Bitcoin’s price remained stable as news surfaced of a bug in Bitcoin Unlimited (BU) shutting down half of its nodes. On Tuesday, BU’s node numbers dropped suddenly from around 800 to 400, with developer Andrew Stone and investor Roger Ver subsequently confirming that an attacker exploited a bug in the protocol.

 

Stone wrote on Tuesday:

“We are seeing an abnormal, hard-to-create input result in a negative outcome so we are classifying this as a network attack.”

The events unleashed a frenzy of social media activity which even engulfed some of cryptocurrency’s best-known names. Core developer Peter Todd took to Twitter to deny any involvement in the bug, about which he tweeted an hour after the malicious episode began. Responding to Todd, tech blogger Avatar X alleged that fellow developer Greg Maxwell had said that two further bugs were present in BU which had “yet to be fixed.” Meanwhile, received hostility. One BU node operator accused him and other responsible parties of “plain incompetence” as panic gripped a community to whom Ver had only last week unveiled a brand new mining pool.

Chuck Reynolds
Contributor

Alan Zibluk Market Hive Founding Member

Someone Wants to Stick a Fork in Bitcoin

Someone Wants to Stick a Fork in Bitcoin

 

Which bitcoin will prevail?

A dispute among the people involved in bitcoin is revealing a paradox of the digital currency: The same resistance to human meddling that drove its popularity may also be its greatest limitation. It seems that the only way to get anything done is to split the currency in two.

At issue is the size of blocks, the batches in which transactions are processed and that make up the links in the so-called bitcoin blockchain. Currently, they’re so small that the whole system can handle only about seven transactions per second — nowhere near enough to compete with, say, Visa network’s 24,000 transactions per second. Some people think that’s a good thing! Bitcoin relies on thousands of internet-connected volunteers, and their operating costs should be kept as low as possible.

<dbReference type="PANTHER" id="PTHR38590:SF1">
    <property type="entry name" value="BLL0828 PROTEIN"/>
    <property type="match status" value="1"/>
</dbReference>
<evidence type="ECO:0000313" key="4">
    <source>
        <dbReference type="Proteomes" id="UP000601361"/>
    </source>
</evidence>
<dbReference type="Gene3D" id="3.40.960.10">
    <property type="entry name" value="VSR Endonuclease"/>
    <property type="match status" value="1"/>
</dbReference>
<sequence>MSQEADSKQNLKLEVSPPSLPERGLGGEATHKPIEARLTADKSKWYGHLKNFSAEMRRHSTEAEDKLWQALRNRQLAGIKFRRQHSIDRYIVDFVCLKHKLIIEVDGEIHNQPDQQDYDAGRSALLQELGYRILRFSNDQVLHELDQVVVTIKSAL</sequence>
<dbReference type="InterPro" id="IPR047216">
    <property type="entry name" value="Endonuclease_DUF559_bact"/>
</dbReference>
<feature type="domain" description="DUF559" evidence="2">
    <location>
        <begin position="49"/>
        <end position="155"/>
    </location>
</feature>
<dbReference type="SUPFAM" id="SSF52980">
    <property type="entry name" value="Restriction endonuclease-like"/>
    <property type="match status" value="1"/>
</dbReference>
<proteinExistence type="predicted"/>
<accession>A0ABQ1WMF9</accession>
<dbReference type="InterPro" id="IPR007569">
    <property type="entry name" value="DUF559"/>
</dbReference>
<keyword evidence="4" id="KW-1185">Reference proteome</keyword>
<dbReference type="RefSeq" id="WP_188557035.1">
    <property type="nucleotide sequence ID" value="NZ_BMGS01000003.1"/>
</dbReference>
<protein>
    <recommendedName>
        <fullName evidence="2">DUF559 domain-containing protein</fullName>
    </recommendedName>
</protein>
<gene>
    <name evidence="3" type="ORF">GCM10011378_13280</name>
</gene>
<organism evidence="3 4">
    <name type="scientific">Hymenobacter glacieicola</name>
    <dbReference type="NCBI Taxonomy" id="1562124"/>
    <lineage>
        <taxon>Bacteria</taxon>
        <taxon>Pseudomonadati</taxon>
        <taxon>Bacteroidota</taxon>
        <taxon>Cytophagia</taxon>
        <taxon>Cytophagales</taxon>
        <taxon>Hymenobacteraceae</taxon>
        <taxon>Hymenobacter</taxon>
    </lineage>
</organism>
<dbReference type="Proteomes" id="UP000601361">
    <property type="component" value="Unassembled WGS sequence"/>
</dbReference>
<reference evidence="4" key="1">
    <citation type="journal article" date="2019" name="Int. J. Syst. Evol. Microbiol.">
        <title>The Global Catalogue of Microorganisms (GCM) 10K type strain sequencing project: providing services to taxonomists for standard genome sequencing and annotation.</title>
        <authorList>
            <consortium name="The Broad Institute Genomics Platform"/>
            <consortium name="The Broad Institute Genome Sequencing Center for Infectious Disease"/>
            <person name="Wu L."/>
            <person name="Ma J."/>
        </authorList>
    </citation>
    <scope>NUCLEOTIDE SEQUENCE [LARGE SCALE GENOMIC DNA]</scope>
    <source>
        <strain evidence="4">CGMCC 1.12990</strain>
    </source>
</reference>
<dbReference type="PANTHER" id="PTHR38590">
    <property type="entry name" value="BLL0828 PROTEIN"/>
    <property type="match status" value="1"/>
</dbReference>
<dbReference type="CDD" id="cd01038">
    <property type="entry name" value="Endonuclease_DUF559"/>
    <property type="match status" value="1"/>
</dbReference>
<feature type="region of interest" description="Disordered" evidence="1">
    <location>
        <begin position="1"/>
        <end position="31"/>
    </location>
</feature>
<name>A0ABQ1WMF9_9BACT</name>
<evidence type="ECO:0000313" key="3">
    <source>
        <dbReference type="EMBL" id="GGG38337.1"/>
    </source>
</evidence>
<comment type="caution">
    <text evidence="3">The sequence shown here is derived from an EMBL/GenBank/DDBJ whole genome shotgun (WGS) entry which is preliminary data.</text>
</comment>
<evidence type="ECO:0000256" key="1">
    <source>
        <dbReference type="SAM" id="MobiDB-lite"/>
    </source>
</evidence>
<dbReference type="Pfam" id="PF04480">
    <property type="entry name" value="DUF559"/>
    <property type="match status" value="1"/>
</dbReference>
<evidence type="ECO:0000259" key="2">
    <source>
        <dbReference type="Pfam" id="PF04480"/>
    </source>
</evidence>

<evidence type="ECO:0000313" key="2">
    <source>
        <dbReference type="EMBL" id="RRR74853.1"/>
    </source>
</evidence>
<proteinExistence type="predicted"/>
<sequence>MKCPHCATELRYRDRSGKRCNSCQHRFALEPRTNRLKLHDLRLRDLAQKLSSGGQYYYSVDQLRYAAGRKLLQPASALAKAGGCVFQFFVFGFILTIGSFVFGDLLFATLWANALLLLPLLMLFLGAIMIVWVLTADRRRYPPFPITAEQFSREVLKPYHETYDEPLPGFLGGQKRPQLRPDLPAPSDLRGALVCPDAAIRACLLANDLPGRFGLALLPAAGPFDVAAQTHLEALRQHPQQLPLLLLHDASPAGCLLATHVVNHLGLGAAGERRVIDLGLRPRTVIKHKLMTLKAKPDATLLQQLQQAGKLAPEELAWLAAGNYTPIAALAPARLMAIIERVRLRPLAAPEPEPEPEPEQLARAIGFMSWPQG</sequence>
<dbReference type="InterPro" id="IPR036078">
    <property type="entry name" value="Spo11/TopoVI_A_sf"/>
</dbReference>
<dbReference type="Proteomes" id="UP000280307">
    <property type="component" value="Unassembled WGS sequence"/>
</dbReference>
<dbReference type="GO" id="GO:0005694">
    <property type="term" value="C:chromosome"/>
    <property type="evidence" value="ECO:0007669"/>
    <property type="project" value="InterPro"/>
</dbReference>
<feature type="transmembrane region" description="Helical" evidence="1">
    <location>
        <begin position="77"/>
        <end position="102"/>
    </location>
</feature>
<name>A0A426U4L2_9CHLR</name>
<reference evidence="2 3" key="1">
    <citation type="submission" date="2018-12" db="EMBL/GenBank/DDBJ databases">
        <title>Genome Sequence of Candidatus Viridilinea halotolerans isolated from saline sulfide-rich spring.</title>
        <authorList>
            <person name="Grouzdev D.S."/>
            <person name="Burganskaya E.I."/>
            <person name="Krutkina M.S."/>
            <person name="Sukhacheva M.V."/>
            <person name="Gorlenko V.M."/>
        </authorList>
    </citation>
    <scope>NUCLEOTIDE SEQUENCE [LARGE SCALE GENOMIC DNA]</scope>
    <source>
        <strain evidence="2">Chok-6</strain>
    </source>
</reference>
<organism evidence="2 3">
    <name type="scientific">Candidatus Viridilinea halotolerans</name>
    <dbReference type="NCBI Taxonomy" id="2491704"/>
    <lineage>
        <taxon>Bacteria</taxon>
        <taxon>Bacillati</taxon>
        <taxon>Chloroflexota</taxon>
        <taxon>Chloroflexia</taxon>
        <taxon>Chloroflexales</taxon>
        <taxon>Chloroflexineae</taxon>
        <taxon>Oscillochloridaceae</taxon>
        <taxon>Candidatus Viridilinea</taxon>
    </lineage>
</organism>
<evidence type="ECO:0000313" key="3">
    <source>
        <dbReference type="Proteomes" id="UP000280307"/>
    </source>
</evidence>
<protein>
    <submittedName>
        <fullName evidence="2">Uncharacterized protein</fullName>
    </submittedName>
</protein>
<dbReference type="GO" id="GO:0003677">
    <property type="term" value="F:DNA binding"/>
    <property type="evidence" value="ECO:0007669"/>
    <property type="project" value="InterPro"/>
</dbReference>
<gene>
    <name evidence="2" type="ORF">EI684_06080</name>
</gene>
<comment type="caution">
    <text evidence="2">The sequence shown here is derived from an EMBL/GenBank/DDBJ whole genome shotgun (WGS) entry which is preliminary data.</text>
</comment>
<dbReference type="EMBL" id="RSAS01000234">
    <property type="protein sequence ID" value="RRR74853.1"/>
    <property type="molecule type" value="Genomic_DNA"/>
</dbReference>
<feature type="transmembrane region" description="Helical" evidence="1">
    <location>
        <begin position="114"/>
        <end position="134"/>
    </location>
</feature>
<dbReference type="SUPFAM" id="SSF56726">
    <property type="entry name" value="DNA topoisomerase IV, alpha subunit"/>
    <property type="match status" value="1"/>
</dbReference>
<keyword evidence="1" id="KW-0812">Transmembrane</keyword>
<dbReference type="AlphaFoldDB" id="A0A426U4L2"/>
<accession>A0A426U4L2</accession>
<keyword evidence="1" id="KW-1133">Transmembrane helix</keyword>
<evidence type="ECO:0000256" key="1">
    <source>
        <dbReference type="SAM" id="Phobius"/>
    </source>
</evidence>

On the other hand, many are unsatisfied with the system’s speed. A faction known as Bitcoin Unlimited has released a new version of the software that can create bigger blocks and is now rallying the support of bitcoin miners, who process transactions in return for new currency. The plan is to gain enough minor support to build its own branch-off the chain. Meanwhile, the computer geeks who develop the core bitcoin software have offered their own solution, which not only increases capacity but also enables the creation of low-value payment channels adjacent to the main network — the idea being that people might not need every coffee purchase immortalized on a globally distributed ledger.

Bitcoin and the Blockchain

The standoff illustrates a vulnerability. Because bitcoin relies on a worldwide network of individual computers to maintain the blockchain, one group can — intentionally or not — become separated from the rest. The two networks will thus accumulate different information, creating competing chains. If the “fork” is unintentional, the networks eventually reconnect and discard the lesser chain. But if the fork is intentional, as in the case of Bitcoin Unlimited, it can continue forever.

The insurgents’ software will eventually disconnect from anyone who doesn’t support their blockchain. The most troublesome part is that both sides want to assume the identity of bitcoin. This would be like the Confederate states seceding from the Union, then insisting that they were the real United States and that the northern states had voluntarily left. Ultimately, it will be up to individual users to either choose one chain or recognize both as legitimate currencies.